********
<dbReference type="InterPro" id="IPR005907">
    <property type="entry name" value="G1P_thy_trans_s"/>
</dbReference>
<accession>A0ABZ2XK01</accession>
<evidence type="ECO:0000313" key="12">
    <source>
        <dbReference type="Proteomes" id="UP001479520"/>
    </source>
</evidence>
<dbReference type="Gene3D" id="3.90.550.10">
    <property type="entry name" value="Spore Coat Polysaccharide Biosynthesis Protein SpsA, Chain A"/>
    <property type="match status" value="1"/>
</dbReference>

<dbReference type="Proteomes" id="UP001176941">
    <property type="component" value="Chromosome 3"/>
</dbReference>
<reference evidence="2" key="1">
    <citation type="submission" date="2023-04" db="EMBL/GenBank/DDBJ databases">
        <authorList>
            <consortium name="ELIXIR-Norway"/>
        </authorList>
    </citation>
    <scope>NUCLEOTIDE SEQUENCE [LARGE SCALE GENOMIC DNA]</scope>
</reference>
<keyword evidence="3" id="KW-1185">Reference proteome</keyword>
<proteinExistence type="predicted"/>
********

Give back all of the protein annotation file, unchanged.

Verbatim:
<dbReference type="InterPro" id="IPR005907">
    <property type="entry name" value="G1P_thy_trans_s"/>
</dbReference>
<accession>A0ABZ2XK01</accession>
<evidence type="ECO:0000313" key="12">
    <source>
        <dbReference type="Proteomes" id="UP001479520"/>
    </source>
</evidence>
<dbReference type="Gene3D" id="3.90.550.10">
    <property type="entry name" value="Spore Coat Polysaccharide Biosynthesis Protein SpsA, Chain A"/>
    <property type="match status" value="1"/>
</dbReference>

<dbReference type="Proteomes" id="UP001176941">
    <property type="component" value="Chromosome 3"/>
</dbReference>
<reference evidence="2" key="1">
    <citation type="submission" date="2023-04" db="EMBL/GenBank/DDBJ databases">
        <authorList>
            <consortium name="ELIXIR-Norway"/>
        </authorList>
    </citation>
    <scope>NUCLEOTIDE SEQUENCE [LARGE SCALE GENOMIC DNA]</scope>
</reference>
<keyword evidence="3" id="KW-1185">Reference proteome</keyword>
<proteinExistence type="predicted"/>